We’re on the cusp of breakup season in the arctic — which (sadly) means we’re done dog mushing here in Wiseman. Temps are still getting below freezing for a short period of the “night”, which means the snow is melting fast during our incredibly long days — and we're still gaining 12 minutes more daylight per day! The creeks and rivers are building up overflow as they prepare to break up, and… we’ve still got a pack of dogs that need to run!
Daily hikes are a must — and while the dogs are busy sniffing every single tree and tussock that has emerged from its winter blanket, hiking in the snow for Sean and I goes like this:
Left foot, tentative step.
Right foot tentative step.
Left foot confident step — PUNCH THROUGH SNOW TO YOUR KNEE.
Right foot, tentative step.
Left foot — PUNCH THROUGH TO YOUR KNEE.
Right — PUNCH THROUGH.
Left foot— PUNCH THROUGH.
*Pause. Reflect in defeat.
Convince hip flexors to keep going.
Wonder if you should have worn snowshoes.*
Right foot, tentative step.
Left foot, tentative step.
Right foot, confident step. *Feeling lucky*
Left foot ste— PUNCH THROUGH.
You get the idea.
We get emails from prospective guests asking if our retreats offer outdoor activities if it’s too cold/dark/buggy/rainy/muddy, etc. Our answer is always the same. We get outside no matter the conditions because, quite simply: We live here to be outside as often as possible!
Breakup season might not be our *favorite* time to hike, but like all times of year, it has its special moments.
A few things I love about this time of year: It’s not so hot that you sweat easily, and it’s not too cold so we can easily wear rubber boots to tromp through wet terrain. Sunny days are gorgeous and long, and the mountains are still covered in snow — my favorite way to view them!
The melting snowpack is teeming with life, like stone flies, spiders, and moths, while our little friends-who-shall-not-be-named (mosquitos!) haven’t hatched yet, thank goodness.
Oh, and the birds are back! They migrating to the arctic from all 7 continents. If you just step outside and listen, it’s crazy to hear so much beautiful “noise," after a long, quiet winter. Their music is a welcome addition to the changing landscape.
The alpenglow hasn't been too shabby either:
I’ll admit, I have occasional of moments of frustration when we’re out and about… slipping and falling into a puddle of overflow. Stepping in six-month-old dog poo that’s been resurrected and disguised as tundra. Forgetting my sunscreen and sunglasses … and hat — and feeling the burn (literally) of my unpreparedness.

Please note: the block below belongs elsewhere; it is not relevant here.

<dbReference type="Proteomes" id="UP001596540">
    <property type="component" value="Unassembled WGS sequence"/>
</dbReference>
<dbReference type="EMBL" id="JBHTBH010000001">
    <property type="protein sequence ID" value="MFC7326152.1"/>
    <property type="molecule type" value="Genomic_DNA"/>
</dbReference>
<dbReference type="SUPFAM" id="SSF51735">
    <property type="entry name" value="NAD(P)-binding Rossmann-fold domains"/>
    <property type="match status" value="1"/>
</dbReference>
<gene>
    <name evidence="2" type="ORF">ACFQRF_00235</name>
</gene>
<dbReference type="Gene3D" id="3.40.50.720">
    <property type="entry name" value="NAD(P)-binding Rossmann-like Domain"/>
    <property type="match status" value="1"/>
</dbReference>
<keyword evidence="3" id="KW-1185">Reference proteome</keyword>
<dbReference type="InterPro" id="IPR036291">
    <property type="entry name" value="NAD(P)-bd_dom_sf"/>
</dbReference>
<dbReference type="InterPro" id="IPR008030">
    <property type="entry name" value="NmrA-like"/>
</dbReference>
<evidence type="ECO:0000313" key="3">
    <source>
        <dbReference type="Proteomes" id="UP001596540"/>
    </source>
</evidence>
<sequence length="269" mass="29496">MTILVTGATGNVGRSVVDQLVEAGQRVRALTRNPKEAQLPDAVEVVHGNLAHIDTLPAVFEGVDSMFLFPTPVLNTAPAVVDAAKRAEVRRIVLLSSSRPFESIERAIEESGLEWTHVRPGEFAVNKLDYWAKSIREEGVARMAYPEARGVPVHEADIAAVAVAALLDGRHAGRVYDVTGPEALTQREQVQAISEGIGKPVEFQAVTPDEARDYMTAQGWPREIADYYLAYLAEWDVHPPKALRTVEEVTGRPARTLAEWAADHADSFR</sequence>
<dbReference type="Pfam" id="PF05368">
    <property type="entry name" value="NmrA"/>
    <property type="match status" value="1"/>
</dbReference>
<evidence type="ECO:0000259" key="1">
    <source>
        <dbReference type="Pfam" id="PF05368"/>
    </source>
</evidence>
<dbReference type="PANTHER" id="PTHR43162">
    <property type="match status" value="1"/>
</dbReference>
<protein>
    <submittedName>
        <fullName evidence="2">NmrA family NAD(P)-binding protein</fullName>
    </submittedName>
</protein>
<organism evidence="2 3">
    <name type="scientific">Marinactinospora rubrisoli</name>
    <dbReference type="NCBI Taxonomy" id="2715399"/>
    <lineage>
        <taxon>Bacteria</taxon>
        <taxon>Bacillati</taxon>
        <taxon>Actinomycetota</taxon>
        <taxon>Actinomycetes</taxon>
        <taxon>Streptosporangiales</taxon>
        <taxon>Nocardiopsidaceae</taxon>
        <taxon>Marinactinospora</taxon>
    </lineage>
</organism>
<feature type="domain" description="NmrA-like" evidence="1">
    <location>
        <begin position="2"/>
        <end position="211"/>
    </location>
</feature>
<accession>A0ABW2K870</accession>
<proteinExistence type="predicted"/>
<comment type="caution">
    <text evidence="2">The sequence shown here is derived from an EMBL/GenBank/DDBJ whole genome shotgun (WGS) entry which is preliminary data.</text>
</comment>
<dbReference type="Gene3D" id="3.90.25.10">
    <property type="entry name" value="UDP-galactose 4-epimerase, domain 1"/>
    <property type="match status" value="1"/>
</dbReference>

But each time I’m caught off guard as I adjust to the changing season, I try to lean into the lessons I’m learning through nature’s symbols. The overflow ice and puddles turn into streams and creeks that take away our snowmachine access, reminding me of how powerful I am on my own two feet.
We hike in and out of our property all summer long without any sort of vehicle/machine, till the snow is stable enough in October/November to snowmachine again. I become hyper-conscious of what I’m carrying and what supplies are needed when I’ve got to carry it all on my back!
(Below, I'm standing with all the siding for our new house — thankfully we were able to snowmachine all this up our hillside before the snow melts. This would NOT be fun to carry on my back!)
As the snow melts, we get to see all the things we left/lost back in September before the snow arrived… many of which (like forgotten dog poo) need tending because they don’t stay hidden forever. This is a powerful metaphor for cleaning up all the mental baggage that’s accumulated over the winter, too. To-do lists are made, tasks are checked off and chores are completed.
We also occasionally find buried treasure like this old Caribou antler shed that was hidden in the river bank:
I think any outdoor enthusiast can identify with the changing of the seasons and the changing of routines. What we’d typically bring for a winter hike is different than a summer hike — and the first few adventures of any season always feel like a junk show — especially sun-related adjustments because we’ve gone so long without even *thinking* about the sun let alone squint from it! Each time we get outside though, we get smarter, we refine our packing list, remember the bear spray, and we feel more at ease.
This is the school of Mother Nature. Some might even call it the Church of Mother Nature. For us? It’s Home. Mother Nature is our guru, and we’re learning new lessons from Her every day.
As I’ve been reflecting on the past few months of our winter busy season and the eight — yes EIGHT! — groups we hosted since late February, I’ve learned that I need more writing in my life. I realize how much I’ve missed writing updates about life in the arctic. Cheers to showing up in your inbox more often — and thank you for opening up and reading my words, and sharing our love for this incredible place in the Brooks Range.
I hope you, too, consider what might have been missing in your life this winter, and choose to fill your cup with what’s needed for the warmer weather ahead.
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